A digital trade solution gives all connected parties the benefit of enhanced security where only approved users are admitted. Digital letters of credit and bank guarantees, are not only far more secure, they can be exchanged at the click of a mouse, achieving huge savings in time and man-hours.
With a rigorous audit trail and full visibility, the holder and the status of the document can be seen by all parties involved in the transaction at any time. Amendments have a full audit trail, so that the dangers of fraud through forgery are mostly eliminated. So too are the immensely-time consuming delays associated with couriering paper documents around the globe. Couriering costs time even when it operates smoothly, but the costs and delays add up when documents go missing en route to their destination, as often occurs.
Increasing the speed of transactions
The visibility that comes from digitisation not only minimises fraud, it is also a great advantage in maximising the use of bank guarantees and credit lines. When credit lines are no longer required, the immediate visibility means there is no likelihood of incurring unnecessary charges by keeping them open.
Leading to simpler and faster reconciliation of transactions, improved cash-flow and more efficient use of working capital, digitisation has direct positive impact on relieving the pressure-points of excessive short-term debt to fund transactions and lack of credit headroom. Use of digital instruments also reduces unnecessary exposure to market volatility.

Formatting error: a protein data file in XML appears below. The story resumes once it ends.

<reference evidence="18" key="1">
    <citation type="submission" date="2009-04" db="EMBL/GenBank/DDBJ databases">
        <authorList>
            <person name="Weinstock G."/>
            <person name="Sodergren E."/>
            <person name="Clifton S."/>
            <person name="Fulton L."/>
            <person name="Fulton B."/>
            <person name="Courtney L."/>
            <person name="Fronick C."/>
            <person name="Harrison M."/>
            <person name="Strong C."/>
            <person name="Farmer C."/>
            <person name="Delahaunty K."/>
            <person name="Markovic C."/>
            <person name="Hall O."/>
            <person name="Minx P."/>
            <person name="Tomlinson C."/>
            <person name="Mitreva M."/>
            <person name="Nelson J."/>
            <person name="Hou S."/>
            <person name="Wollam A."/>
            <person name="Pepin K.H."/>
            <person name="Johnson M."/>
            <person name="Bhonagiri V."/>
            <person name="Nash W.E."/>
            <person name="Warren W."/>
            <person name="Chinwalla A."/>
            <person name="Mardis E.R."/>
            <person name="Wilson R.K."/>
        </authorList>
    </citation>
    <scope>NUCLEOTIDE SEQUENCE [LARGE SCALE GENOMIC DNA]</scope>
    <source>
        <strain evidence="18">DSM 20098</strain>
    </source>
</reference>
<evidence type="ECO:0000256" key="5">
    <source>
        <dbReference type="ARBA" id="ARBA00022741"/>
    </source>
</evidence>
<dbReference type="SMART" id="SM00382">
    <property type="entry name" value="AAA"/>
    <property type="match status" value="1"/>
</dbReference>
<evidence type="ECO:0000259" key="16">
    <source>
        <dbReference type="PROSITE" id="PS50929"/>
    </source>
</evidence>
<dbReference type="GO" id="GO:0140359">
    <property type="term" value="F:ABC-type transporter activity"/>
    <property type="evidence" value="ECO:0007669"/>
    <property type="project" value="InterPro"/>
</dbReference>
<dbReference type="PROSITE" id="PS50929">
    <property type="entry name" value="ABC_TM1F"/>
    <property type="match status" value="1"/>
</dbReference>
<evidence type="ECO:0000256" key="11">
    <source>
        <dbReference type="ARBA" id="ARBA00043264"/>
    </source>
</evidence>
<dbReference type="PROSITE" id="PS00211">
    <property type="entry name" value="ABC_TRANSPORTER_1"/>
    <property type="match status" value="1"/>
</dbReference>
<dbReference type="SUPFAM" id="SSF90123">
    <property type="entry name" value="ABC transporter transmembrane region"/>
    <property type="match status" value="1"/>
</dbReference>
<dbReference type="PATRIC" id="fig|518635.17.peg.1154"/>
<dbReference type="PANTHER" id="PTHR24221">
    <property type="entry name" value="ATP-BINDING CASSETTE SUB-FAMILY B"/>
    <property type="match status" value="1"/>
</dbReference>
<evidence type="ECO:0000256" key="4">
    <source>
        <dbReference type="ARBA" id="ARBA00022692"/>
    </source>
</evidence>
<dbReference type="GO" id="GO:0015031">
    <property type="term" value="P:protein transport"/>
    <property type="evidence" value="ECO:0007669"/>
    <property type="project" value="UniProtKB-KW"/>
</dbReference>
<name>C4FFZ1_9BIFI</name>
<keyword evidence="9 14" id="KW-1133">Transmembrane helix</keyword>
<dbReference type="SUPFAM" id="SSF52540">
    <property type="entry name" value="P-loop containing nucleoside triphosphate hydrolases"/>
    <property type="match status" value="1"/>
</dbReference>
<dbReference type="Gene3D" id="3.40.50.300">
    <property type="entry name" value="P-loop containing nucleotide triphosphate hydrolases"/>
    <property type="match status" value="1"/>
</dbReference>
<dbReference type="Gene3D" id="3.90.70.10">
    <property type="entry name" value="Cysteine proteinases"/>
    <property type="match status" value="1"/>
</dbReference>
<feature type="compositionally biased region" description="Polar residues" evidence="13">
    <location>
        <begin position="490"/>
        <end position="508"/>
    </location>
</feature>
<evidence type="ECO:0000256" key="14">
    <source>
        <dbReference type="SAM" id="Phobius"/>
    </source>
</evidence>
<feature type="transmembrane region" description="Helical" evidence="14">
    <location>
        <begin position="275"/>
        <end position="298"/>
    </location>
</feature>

If digitisation makes sense for large, multi-national companies that have recognised how the technology brings them big gains, it certainly does for any other smaller businesses entering the export market or seeking to expand its operations. For importers at the other end of the transaction, it speeds up the release of the goods they are buying and gives greater confidence that what they have bought is what has arrived. This in turn, builds greater trust, accelerating the rate at which new deals can be agreed and processed, reducing costs for all concerned.
Digitisation is spreading around the globe
The advantages of digitisation mean that digital trade solutions are increasingly part of the trade eco-system across Europe, Asia and the BRIC countries. Even in countries where national banks have poor credit-ratings, trade bodies and development agencies have adopted digitisation and are equipped to process appropriate trade instruments.
As well as financial and efficiency gains, digital trade solutions make compliance with Know Your Customer and anti-money laundering regulations easier, especially for medium-sized or smaller businesses that struggle to fulfil certain criteria for banks to justify lending to them. Businesses can gain approval for financing of transactions that would otherwise be almost impossible. The ICC Banking Commission report of 2017 estimated that the elimination of paper from trade transactions could reduce compliance costs by 30 per cent.
Many new exporters may worry that embarking on digitisation involves a major IT upheaval and a “Big Bang”, but this is not the case. Digital trade solutions can easily be integrated with existing systems and can be achieved at a pace that suits the exporter.
Given the huge advantages of moving to digital trade, it seems inconceivable that business that are part of the UK’s export drive will not adopt digitisation. With safer and more secure transactions, smarter processes and faster payment, digitisation should be essential for any business participating in the export drive.